JP teens talk about gun violence

A recent rash of shootings—one of them fatal—in Jamaica Plain has stirred community concerns, including a packed meeting hosted by City Councilor Matt O’Malley. While officials and police investigators have weighed in on the issue of street crime, local youths haven’t had a similar forum.

The Gazette recently talked with two JP teens at the Hyde Square Task Force’s Community Development Center for their insights.

Aariana Barnes, 16, and Jonatan Lopez, 17, are members of the youth leadership team at the Task Force.

“It creates distance in the community,” Barnes said. “People don’t want to come to a community” where there’s violence, she said.

“It gives the community a reputation,” she added.

“It makes people not want to go outside,” Lopez said. “It brings a lot of cops to the streets and it makes people think that’s a hard street.”

Lopez said that whenever he visits friends in Egleston Square, he sees a lot of gang members around.

“In my mind, I already expect things are going to happen,” he said.

Barnes was more direct.

“No one is born violent,” she said. “Youths copy the behavior they see from people around them, and if what they see is violence, then that’s what they’ll do.”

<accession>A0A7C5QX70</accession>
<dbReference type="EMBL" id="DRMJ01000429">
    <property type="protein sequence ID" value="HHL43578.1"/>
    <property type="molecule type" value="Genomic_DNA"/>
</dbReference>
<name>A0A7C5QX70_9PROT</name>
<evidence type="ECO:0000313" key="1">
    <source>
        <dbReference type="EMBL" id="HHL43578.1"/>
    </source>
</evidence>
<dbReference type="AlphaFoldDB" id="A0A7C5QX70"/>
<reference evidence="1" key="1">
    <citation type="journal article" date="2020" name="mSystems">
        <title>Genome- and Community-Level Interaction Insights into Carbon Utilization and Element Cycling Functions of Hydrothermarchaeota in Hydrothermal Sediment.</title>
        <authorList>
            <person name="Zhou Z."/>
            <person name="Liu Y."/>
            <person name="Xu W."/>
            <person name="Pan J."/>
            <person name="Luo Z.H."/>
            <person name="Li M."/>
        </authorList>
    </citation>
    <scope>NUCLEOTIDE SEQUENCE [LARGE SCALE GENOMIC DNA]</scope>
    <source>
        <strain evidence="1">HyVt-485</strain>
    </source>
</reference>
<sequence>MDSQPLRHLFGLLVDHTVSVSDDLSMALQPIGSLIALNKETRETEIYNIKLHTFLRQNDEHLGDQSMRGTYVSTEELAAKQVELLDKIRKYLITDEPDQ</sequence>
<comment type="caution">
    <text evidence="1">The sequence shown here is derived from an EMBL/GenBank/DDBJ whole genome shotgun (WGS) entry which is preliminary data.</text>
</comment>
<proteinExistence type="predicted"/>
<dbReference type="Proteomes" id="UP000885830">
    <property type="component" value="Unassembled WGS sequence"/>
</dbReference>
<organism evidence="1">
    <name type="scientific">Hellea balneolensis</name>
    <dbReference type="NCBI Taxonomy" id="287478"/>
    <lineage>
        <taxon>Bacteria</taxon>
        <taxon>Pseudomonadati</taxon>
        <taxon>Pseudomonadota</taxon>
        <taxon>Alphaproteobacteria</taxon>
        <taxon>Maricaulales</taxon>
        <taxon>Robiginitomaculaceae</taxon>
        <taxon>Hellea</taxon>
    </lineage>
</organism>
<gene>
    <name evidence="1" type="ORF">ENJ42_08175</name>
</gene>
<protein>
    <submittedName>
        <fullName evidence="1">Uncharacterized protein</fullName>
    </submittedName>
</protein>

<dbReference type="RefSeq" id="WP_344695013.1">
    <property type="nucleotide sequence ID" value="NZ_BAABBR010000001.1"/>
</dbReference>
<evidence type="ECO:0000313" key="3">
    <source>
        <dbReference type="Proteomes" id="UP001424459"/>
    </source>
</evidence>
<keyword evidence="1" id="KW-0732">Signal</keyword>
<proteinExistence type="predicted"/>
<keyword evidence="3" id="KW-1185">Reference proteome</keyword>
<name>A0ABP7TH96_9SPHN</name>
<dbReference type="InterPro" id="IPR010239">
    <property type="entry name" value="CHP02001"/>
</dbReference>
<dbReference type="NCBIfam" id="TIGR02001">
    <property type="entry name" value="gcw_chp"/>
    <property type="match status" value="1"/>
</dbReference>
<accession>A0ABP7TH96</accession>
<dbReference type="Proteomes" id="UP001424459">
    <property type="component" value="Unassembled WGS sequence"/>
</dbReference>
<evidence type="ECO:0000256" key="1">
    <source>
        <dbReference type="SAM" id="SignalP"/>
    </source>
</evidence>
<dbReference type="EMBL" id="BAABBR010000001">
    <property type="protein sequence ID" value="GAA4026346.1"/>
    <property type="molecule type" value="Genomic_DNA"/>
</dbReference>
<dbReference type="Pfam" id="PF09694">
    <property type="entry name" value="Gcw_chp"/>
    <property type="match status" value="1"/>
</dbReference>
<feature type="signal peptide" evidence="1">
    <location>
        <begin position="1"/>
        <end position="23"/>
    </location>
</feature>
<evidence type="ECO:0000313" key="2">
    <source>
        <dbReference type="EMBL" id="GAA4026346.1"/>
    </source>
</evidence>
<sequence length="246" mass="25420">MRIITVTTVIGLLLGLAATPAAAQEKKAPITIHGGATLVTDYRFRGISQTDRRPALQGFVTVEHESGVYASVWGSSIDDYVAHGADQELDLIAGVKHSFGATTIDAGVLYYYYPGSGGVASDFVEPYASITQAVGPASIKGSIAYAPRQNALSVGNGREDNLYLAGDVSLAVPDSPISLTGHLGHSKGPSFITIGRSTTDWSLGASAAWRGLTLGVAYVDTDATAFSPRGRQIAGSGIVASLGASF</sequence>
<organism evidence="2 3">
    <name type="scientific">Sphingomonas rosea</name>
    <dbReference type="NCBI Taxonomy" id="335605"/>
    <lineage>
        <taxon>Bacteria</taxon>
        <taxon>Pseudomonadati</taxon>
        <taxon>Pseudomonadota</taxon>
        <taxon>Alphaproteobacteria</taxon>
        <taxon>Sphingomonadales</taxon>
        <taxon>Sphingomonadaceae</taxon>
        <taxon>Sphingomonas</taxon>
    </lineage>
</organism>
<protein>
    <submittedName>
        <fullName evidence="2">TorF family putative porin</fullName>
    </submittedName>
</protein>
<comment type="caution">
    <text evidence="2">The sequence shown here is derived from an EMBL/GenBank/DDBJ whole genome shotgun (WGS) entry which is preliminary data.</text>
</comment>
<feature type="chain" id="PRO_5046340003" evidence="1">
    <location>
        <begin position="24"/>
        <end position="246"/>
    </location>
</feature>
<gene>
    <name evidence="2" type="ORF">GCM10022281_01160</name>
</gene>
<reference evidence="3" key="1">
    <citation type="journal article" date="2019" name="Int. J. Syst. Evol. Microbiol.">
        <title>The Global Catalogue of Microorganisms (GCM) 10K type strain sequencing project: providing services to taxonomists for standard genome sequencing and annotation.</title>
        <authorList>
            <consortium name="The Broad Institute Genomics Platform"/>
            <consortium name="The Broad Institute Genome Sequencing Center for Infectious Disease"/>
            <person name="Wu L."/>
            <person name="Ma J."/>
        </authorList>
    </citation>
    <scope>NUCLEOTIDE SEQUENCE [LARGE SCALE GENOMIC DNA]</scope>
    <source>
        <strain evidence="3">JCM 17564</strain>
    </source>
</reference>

As for their suggestions for lowering future instances of violence: more community-building, more jobs and more opportunities.

Lopez suggests “having a lot of places that accept kids, with tutors.”

“Or maybe more free events in the community,” he said. “Make sure people come out to the community, get to know each other.”

Barnes agreed.

“The youth make up the majority of the community. They need a place to have a positive impact on their lives,” she said. “Jobs are a really big problem. If kids have jobs, there will be [fewer] kids on the street.”

“The streets are an outlet for anger. If [youths] have something better to do, they won’t be out, making dirty money” through drugs and eventually, violence, she said.

Boston Police officers announced at a July 21 community meeting that four recent shootings, near the the Stony Brook MBTA station are connected, targeted and likely related to Mozart Street-area gang activity.

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